Le Gouvernement du Grand-Duché du Luxembourg
LIST Construction durable

Construction methods will need to adapt

The "Sustainable Construction for Resilient Cities 2.0" conference on 23 May highlighted the need to rethink processes and habits. A collective effort is required.
Taking stock of the situation, discussing and sharing best practices, and presenting innovative examples and new technologies were the goals of the "Sustainable construction for resilient cities 2.0" conference.

Another key objective, highlighted at the opening session by Lucien Hoffmann, Director of the Environment Department at the Luxembourg Institute of Science and Technology (LIST), was to identify the sector's priorities and opportunities to unite initiatives to accelerate the transition to more sustainable construction.

This event, which brought together some 180 people on 23 May 2024 at the Neobuild building in Bettembourg, was jointly organised by Neobuild, LIST and Luxinnovation. This partnership symbolised one of the key themes addressed in the various discussions: collaboration and cooperation between all stakeholders, whether public or private.

Regulatory support

This becomes evident when considering the extensive scope of the building value chain, from the initial production of materials to the deconstruction of buildings, including the construction itself. 

Each link in this chain impacts the environment. "The challenge is to support companies and public authorities in developing solutions, accessing new knowledge in strategic areas, and working on innovation lines with regulatory support," explained Paul Schosseler, Director of Sustainable Construction and Circular Economy at the Ministry of the Economy. 

He believes this challenge should be met by combining three types of tools: the legislative and normative framework, taxes and subsidies, and knowledge management. The new European directive on the energy performance of buildings, adopted last March, imposes a very tight schedule, as all new buildings must be zero-emission from 2030 (and even 2028 for new public buildings).

The "Low-Carbon Construction Roadmap" presented by the government at the beginning of last summer reflects this approach.

The social dimension

Beyond these purely "technical" standards, the human aspect must also be considered at both ends of this chain. "There is a real societal dimension in being able to provide a healthy environment for building users," said Pit Kuffer, delegate of the Ordre des Architectes et des Ingénieurs-conseils (OAI). “Solutions must be found to involve workers and employees in decision-making processes. In addition to the financial value created, a price should be placed on social value."

 Moreover, the issue of resources is becoming increasingly pressing in the sector, as observed by Max Didier, administrator of the Groupement des Entrepreneurs. "In the medium term, we fear a real problem of resource availability within 3-4 years. Many employees have left the sector to do something else or have left the country. We are talking about developing new housing in the coming years, but will we still have the resources to do it?"

Inflation of constraints

As the construction sector faces a challenging period, with a sharp rise in bankruptcies and soaring prices, many speakers believe it is time to change paradigms and habits. "We cannot continue in the same way and want to solve problems with the same solutions that created them," warned Mr Kuffer.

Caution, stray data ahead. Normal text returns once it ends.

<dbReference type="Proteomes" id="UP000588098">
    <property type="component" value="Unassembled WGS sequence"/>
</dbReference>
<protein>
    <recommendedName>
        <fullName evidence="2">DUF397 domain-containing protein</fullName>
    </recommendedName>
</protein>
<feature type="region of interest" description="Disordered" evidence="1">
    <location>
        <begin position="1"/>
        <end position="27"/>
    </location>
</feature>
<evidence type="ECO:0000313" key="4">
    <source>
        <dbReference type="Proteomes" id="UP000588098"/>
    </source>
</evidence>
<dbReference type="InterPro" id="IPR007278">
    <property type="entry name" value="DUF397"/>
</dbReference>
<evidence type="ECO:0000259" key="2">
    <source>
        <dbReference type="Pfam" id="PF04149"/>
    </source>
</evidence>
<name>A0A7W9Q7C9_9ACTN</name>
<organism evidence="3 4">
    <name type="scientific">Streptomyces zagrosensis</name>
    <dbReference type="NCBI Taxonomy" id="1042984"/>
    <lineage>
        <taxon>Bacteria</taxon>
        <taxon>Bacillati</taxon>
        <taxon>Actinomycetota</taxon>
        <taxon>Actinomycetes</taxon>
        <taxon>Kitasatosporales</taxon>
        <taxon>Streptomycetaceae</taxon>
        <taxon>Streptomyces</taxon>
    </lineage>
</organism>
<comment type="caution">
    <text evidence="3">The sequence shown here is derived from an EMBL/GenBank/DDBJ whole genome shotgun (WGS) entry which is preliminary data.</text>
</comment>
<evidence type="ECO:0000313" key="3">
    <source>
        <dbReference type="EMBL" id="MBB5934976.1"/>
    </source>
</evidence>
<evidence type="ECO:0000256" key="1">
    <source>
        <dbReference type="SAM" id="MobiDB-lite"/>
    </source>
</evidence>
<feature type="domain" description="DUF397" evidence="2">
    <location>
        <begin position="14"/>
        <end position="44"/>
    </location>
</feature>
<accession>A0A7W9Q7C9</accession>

Samuel Majerus, Partner at LSC and Managing Director at LSC-ENV, observed the inflation of constraints: "A project owner must juggle many different objectives and visions. They must be as sustainable as possible and as cheap as possible, while complying with regulations and, ultimately, proposing a house that can be sold! These are contradictory objectives... Choices must be made based on the initial objectives and adhered to, without falling back into bad old habits at the end of the project."

Coexistence of timelines

In this context, the research dimension is particularly important. For many years, LIST has been working on projects related to the use of digital technology in construction, life cycle analysis of buildings, circular economy, and smart and bio-based materials. 

For example, it is involved in the European project "SmartBuilt4EU – The European Smart Building Innovation Platform," which aims to facilitate the exchange of information between EU-funded projects and national initiatives in the field of smart buildings.

 There, too, challenges are not lacking. "Luxembourg missed the digitalisation shift 15 years ago," said Sylvain Kubicki, Lead Research and Technology Associate at LIST, regretfully. "This is obviously a problem, as this digitalisation was supposed to be quite rapid and allow us to go further, be more efficient and faster. This is now a hindrance to innovation efforts. Additionally, another dimension specific to the research field is the timeline of research programmes, which does not always align with construction projects. It is sometimes difficult to make the two coexist."

Value the efforts of companies

However, according to Julien Bertucci, Head of Sustainable Development and Innovation at SNHBM, there is no doubt that "it is when we are going through a crisis that we need to innovate the most. And it is through digitalisation that we will invent new technical and technological sources. Hence the need to implement more reference pilot projects, also relying on European funding."

 In any case, as summarised by Bruno Renders, General Delegate Administrator at the Economic Development Council for Construction, "Construction methods will need to adapt. We must now value the efforts of companies that demonstrate the full extent of what is possible."

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